Fast Company

Nonsense At Work

The parking lot as measure of performance

Why do some executives prize an office that over-looks the parking lot? Some simply want to know when it’s time to go home.

I recently sat in on a discussion about a junior executive. One senior executive complained that although his own car was always one of the last three remaining at night, junior’s car was always long gone. Excuse me? That’s a measure of performance?

Answer this and then decide: Do you feel obliged to create the impression that you work hard (for example, by arriving early and leaving late)?

Now answer this one: Do your colleagues reward those who work hard, while suspecting those who work smart of being lazy?

Oh when, oh when will organizations stop rewarding people for their physical presence and reward them instead for their contributions!

Here’s when: when we finally shrug off the management practices that were developed during the industrial revolution... long before the parking lot was created.

Add New Comment

1 Comments

  • Jay Tatum

    So many questions, so little space. I once heard Robert Schuler of the Crystal Cathedral fame remark that while preparing for a Sunday morning service from the tower of his domain that he watched a car weave in and out of the parking lot of his Orange County empire only to leave because there wasn't enough space. Subsequently, he had to purchase additional properties to build yet another parking lot! So it may be that some folks just like surveying their empire looking to expand.
    Then there's the case of the senior management of one organization trying to motivate and encourage management staff to give up their parking spaces close to the building so that their customers could park closer. When I was asked how to spin it, I suggested having a sign erected that read "Management Only" and if you wanted to be identified as management staff, you gave up a parking space closer to the building. Not all the management staff would park there, but the senior leadership realized that if they expected it of their staff, they had to do it themselves. And if you really wanted to be noticed by the senior brass, your car was there before they arrived and after they left.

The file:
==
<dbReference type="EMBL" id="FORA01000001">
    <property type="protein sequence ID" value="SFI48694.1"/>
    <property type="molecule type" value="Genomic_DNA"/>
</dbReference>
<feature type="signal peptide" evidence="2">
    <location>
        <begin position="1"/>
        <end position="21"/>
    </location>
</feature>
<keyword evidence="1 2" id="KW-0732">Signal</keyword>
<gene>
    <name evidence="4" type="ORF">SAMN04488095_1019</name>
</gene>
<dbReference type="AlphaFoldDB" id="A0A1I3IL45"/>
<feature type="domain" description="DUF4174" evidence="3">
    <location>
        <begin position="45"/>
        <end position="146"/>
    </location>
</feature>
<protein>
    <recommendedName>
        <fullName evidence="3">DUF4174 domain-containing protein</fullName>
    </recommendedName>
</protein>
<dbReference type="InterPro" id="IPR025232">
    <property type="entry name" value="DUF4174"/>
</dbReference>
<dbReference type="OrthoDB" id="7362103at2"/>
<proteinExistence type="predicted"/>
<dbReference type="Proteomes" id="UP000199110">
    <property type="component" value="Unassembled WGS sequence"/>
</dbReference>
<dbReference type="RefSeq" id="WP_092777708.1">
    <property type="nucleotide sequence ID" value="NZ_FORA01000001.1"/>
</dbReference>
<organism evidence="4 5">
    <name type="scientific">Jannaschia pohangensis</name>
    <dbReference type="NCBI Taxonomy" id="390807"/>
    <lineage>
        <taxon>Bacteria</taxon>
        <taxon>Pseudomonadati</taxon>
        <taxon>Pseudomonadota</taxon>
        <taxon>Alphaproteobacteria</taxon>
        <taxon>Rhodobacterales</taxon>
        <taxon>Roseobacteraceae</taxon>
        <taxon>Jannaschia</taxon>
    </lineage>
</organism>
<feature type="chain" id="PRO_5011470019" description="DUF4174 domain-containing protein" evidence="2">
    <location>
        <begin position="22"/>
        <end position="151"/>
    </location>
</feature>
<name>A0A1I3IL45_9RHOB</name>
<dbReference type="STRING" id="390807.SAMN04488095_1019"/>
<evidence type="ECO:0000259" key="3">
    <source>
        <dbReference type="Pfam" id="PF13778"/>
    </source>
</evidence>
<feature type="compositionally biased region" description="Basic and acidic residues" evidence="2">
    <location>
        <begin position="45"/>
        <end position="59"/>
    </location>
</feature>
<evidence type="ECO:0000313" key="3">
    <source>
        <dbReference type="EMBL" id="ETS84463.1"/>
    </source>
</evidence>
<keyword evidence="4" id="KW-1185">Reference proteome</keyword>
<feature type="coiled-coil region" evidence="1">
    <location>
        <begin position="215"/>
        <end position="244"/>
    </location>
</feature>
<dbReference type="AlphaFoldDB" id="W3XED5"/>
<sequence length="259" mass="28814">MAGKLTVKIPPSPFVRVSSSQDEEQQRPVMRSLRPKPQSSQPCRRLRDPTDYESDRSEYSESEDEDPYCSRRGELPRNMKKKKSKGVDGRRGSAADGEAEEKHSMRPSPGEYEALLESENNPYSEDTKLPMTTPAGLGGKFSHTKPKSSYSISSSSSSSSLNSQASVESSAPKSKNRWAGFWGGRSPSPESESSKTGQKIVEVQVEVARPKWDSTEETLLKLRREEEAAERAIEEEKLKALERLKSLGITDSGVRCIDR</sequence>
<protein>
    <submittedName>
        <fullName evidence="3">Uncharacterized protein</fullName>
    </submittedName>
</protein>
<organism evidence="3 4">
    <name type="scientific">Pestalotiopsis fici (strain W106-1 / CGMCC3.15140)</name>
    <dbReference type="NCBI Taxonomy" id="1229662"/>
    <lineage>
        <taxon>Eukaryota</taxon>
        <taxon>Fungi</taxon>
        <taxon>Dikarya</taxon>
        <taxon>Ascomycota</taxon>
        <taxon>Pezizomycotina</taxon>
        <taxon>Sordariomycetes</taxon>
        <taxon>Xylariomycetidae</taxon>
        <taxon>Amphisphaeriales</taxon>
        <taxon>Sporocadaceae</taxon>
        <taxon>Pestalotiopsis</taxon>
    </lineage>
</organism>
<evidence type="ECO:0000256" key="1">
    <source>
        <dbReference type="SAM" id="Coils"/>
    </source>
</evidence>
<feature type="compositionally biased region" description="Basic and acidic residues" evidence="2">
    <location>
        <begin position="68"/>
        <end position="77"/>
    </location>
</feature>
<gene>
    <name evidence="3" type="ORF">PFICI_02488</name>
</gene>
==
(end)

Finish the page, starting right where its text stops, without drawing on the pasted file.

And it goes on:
I parked one of my cars there for weeks and would come out every day and just move it from one spot to another. I was what they called a "dedicated employee" and made it a point to park at the farthest point from the building. I was one of the few that received a 10% merit increase that year just for giving the impression I was there more than others. So, yes, to your question about this part.
    On the other hand, it could very well be the case that "presence," or its impression, has a profound influence on the way one is perceived. While my efforts to create an impression of presence affected the outcome of my work financially, it didn't take long for the top brass to position their vehicles in a similar way to give the staff the impression they were there all the time. In a 24/7 operation, all one needs to do is walk through the facility with a clipboard or folder in hand, not stopping to talk to too many folks, and be seen when folks typically don't expect to find one there. I made it a practice to stop by my primary location after concerts and movie dates to retrieve something from the office even though I had secure remote access to most of my files. Being seen late in the evening and overnight affected the staff in profound ways. I even made it a point to walk through the cafeteria and say hello to the evening and night shifts, not to intimidate anyone, but just to be seen. "Presence" has its perks and when one can be present without being there, that can have some very beneficial affects.
    So when, oh when will organizations stop rewarding folks for their contributions instead of their presence? When the contribution is presence. Don't get me wrong, I like what I do and I'm very good at it. I just love the paradox of my contribution being present more! How's that for non-sense?